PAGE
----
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MANKATO — Non-elderly Mankatoans with disabilities will receive $169,000 in federal funding for housing vouchers to help them live more independently, the U.S. Department of Housing and Urban Development announced.

The vouchers are particularly needed in Mankato compared to other Minnesota cities, according to a report by an advocacy group for people with disabilities, because rent payments here consume a larger percentage of peoples' disability payments than most other cities in the state.

The 28 local vouchers awarded to Mankato's Economic Development Authority were among 395 across Minnesota totaling nearly $3 million, part of a $98.5 million in funding nationwide for the Mainstream Housing Choice Voucher Program. The program provides funding to housing agencies to assist people with disabilities who are transitioning out of institutional or other separated settings, who are at serious risk of institutionalization, or who are homeless or at risk of becoming homeless, according to HUD.

“HUD is committed to making sure people with disabilities have a decent, safe and affordable place to call home,” HUD Secretary Ben Carson said in a written statement.

The program, which aims to help people live in the most integrated setting in their community, encourages partnerships with health and human service agencies to provide support and volunteer services to help individuals to live more independently in their home community.

A December report by the Consortium for Citizens with Disabilities, "Priced Out: The Housing Crisis for People with Disabilities," found that the average Supplemental Security Income of renters with disabilities in 2016 was $9,156 and SSI is often the primary source of income for those renters. The average cost of a one-bedroom or efficiency apartment nationwide in 2016 was $752, meaning that 99 percent of the person's income would be consumed by rent.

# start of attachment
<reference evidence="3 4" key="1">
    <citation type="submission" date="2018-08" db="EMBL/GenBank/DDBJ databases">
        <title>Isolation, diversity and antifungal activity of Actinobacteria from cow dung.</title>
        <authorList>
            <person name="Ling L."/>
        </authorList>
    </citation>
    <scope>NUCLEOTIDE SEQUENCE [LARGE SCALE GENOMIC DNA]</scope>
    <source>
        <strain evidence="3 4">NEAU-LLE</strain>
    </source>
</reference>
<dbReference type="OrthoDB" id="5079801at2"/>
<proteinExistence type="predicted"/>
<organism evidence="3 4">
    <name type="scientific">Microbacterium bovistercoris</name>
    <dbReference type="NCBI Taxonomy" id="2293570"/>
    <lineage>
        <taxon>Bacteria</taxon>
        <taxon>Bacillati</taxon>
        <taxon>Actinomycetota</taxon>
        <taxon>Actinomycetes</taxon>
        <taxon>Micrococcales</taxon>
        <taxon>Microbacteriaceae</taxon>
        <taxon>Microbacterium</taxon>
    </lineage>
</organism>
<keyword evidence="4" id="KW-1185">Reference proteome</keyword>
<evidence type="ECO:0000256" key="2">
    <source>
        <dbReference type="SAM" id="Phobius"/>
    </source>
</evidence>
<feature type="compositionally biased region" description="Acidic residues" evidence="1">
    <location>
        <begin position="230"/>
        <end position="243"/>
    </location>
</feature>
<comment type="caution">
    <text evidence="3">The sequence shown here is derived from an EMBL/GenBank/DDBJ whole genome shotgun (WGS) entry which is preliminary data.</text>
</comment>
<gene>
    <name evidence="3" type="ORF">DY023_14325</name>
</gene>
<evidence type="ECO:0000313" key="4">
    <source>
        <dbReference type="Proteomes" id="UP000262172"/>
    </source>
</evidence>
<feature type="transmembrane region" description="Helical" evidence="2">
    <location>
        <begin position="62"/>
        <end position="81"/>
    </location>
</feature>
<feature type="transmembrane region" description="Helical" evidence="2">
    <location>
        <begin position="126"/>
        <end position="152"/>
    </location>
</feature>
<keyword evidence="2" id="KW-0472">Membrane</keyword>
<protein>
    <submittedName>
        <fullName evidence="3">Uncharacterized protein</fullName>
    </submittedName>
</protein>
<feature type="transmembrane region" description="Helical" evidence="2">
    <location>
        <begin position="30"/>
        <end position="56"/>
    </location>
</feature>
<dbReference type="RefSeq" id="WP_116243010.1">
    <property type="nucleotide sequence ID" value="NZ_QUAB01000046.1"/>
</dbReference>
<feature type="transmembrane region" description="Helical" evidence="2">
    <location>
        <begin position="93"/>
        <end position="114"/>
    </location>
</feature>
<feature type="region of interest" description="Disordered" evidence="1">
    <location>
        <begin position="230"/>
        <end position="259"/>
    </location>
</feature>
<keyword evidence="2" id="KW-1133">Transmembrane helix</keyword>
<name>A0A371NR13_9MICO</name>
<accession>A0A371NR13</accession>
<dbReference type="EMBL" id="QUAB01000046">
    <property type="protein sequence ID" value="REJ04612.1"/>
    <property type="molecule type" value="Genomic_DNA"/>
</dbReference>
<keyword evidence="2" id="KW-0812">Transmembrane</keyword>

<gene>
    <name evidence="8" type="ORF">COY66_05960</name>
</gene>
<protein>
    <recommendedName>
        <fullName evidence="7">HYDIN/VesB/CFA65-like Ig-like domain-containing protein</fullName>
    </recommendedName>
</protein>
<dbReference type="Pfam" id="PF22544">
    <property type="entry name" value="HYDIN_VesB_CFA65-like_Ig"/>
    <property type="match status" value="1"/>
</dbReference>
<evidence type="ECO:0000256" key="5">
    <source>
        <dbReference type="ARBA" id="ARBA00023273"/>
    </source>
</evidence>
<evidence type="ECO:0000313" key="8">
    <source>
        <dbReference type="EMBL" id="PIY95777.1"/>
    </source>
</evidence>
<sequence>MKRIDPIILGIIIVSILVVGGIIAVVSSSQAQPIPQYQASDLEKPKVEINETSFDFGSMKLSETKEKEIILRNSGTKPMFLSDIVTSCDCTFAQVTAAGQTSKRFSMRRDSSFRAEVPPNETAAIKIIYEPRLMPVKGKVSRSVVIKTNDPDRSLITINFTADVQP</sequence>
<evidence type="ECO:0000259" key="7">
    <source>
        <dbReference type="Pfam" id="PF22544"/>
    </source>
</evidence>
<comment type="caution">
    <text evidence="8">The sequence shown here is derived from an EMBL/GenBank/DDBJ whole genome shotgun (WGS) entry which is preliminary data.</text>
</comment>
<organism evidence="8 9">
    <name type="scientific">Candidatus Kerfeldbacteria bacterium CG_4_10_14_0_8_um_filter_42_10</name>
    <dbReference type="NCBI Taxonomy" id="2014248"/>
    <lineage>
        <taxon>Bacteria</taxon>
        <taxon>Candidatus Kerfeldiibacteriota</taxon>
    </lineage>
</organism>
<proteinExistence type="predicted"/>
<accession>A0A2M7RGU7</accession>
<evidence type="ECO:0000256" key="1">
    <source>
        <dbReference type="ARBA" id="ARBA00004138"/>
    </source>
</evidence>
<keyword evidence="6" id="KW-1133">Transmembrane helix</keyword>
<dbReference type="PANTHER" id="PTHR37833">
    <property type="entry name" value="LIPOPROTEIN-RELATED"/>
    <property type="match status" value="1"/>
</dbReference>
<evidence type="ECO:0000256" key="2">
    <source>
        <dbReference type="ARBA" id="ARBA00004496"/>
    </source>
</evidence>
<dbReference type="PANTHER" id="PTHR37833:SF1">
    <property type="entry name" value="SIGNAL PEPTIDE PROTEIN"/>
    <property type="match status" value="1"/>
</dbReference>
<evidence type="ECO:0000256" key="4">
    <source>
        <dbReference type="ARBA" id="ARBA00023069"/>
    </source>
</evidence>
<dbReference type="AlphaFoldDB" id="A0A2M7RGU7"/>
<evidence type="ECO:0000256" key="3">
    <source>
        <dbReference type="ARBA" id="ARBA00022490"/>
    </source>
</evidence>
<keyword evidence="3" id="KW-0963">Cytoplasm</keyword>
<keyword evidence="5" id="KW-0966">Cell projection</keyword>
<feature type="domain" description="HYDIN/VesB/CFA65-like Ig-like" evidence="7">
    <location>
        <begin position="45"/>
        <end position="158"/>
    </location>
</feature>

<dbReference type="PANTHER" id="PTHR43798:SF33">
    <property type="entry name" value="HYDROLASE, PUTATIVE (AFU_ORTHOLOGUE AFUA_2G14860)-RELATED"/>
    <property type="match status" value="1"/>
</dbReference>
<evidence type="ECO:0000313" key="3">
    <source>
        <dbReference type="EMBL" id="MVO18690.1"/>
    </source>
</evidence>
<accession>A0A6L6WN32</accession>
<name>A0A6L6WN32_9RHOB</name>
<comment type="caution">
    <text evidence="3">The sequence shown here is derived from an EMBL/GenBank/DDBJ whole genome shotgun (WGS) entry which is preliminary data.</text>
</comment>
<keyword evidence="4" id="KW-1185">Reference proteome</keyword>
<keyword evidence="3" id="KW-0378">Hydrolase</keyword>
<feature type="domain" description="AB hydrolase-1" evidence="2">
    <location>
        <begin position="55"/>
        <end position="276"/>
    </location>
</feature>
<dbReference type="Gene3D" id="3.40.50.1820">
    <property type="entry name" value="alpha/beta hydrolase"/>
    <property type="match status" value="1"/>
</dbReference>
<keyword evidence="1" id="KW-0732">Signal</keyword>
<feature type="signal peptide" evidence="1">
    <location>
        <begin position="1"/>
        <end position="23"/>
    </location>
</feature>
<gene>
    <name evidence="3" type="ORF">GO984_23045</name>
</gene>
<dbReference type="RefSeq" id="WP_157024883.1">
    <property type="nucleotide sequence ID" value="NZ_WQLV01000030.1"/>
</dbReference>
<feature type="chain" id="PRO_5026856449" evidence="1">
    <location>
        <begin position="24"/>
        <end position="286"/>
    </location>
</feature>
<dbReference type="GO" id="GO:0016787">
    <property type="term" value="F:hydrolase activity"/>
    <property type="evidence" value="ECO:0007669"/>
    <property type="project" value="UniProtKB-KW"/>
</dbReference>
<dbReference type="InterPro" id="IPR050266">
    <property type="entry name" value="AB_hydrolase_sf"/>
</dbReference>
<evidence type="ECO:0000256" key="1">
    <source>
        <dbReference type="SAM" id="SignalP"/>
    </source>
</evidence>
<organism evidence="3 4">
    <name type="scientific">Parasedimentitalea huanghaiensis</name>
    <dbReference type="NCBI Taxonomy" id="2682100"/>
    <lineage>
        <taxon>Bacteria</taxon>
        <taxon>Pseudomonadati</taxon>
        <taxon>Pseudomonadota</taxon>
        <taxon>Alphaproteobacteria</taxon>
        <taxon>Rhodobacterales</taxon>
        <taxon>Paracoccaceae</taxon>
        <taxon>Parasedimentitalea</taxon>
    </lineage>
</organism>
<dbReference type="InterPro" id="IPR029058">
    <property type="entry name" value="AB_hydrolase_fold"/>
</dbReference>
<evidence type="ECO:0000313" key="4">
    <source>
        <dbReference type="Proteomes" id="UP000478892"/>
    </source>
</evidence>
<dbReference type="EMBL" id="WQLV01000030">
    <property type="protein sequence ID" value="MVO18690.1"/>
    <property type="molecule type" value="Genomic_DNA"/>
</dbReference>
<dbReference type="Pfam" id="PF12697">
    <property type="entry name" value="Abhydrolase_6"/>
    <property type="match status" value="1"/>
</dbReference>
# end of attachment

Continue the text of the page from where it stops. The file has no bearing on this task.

The result, according to the same report, was more than a million non-elderly Americans with disabilities living in nursing homes or other institutional settings or with family members over the age of 60.

In Mankato-North Mankato, the typical one-bedroom apartment would consume 86 percent of the average SSI paid to people with disabilities and the average efficiency apartment would consume 75 percent. Across Minnesota's larger cities, only people with disabilities in the Twin Cities metropolitan area see more of their Supplemental Security Income eaten up by rent payments than those in Mankato, according to the report, which was co-written by the Technical Assistance Collaborative.

The funding to the Mankato EDA was the fourth largest amount in Minnesota, trailing only the $928,000 for Minneapolis, $769,000 for the Metropolitan Council and $237,000 for St. Paul.

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